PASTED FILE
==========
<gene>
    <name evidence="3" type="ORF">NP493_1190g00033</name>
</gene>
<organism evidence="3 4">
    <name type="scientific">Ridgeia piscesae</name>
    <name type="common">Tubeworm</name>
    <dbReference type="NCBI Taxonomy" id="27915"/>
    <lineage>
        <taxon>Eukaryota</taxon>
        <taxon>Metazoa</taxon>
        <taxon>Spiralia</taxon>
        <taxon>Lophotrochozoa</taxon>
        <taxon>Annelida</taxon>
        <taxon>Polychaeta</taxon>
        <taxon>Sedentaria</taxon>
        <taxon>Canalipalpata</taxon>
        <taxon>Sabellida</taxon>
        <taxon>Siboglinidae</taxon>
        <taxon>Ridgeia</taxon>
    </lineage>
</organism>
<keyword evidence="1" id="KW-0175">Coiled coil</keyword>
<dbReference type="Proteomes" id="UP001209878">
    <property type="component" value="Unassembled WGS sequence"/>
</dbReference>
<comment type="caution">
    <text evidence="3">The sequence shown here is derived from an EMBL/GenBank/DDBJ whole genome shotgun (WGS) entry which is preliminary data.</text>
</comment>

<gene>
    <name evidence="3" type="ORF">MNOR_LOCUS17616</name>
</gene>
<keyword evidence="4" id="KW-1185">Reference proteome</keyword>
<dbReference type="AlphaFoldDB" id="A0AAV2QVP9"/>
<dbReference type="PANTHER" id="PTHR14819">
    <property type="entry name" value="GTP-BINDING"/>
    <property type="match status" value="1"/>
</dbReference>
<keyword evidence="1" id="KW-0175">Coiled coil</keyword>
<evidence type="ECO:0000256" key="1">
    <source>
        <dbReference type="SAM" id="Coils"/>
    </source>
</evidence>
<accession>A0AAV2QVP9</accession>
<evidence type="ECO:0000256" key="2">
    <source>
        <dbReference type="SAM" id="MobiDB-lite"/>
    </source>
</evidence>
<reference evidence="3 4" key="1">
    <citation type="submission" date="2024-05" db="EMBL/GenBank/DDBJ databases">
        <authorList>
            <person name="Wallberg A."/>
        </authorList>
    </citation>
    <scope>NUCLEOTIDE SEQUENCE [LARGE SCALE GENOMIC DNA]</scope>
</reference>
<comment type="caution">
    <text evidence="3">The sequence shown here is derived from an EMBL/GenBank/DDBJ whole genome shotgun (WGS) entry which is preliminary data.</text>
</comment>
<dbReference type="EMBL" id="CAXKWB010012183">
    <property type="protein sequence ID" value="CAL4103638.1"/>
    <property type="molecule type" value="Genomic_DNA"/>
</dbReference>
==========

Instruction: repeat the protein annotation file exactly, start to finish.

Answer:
<gene>
    <name evidence="3" type="ORF">NP493_1190g00033</name>
</gene>
<organism evidence="3 4">
    <name type="scientific">Ridgeia piscesae</name>
    <name type="common">Tubeworm</name>
    <dbReference type="NCBI Taxonomy" id="27915"/>
    <lineage>
        <taxon>Eukaryota</taxon>
        <taxon>Metazoa</taxon>
        <taxon>Spiralia</taxon>
        <taxon>Lophotrochozoa</taxon>
        <taxon>Annelida</taxon>
        <taxon>Polychaeta</taxon>
        <taxon>Sedentaria</taxon>
        <taxon>Canalipalpata</taxon>
        <taxon>Sabellida</taxon>
        <taxon>Siboglinidae</taxon>
        <taxon>Ridgeia</taxon>
    </lineage>
</organism>
<keyword evidence="1" id="KW-0175">Coiled coil</keyword>
<dbReference type="Proteomes" id="UP001209878">
    <property type="component" value="Unassembled WGS sequence"/>
</dbReference>
<comment type="caution">
    <text evidence="3">The sequence shown here is derived from an EMBL/GenBank/DDBJ whole genome shotgun (WGS) entry which is preliminary data.</text>
</comment>

<gene>
    <name evidence="3" type="ORF">MNOR_LOCUS17616</name>
</gene>
<keyword evidence="4" id="KW-1185">Reference proteome</keyword>
<dbReference type="AlphaFoldDB" id="A0AAV2QVP9"/>
<dbReference type="PANTHER" id="PTHR14819">
    <property type="entry name" value="GTP-BINDING"/>
    <property type="match status" value="1"/>
</dbReference>
<keyword evidence="1" id="KW-0175">Coiled coil</keyword>
<evidence type="ECO:0000256" key="1">
    <source>
        <dbReference type="SAM" id="Coils"/>
    </source>
</evidence>
<accession>A0AAV2QVP9</accession>
<evidence type="ECO:0000256" key="2">
    <source>
        <dbReference type="SAM" id="MobiDB-lite"/>
    </source>
</evidence>
<reference evidence="3 4" key="1">
    <citation type="submission" date="2024-05" db="EMBL/GenBank/DDBJ databases">
        <authorList>
            <person name="Wallberg A."/>
        </authorList>
    </citation>
    <scope>NUCLEOTIDE SEQUENCE [LARGE SCALE GENOMIC DNA]</scope>
</reference>
<comment type="caution">
    <text evidence="3">The sequence shown here is derived from an EMBL/GenBank/DDBJ whole genome shotgun (WGS) entry which is preliminary data.</text>
</comment>
<dbReference type="EMBL" id="CAXKWB010012183">
    <property type="protein sequence ID" value="CAL4103638.1"/>
    <property type="molecule type" value="Genomic_DNA"/>
</dbReference>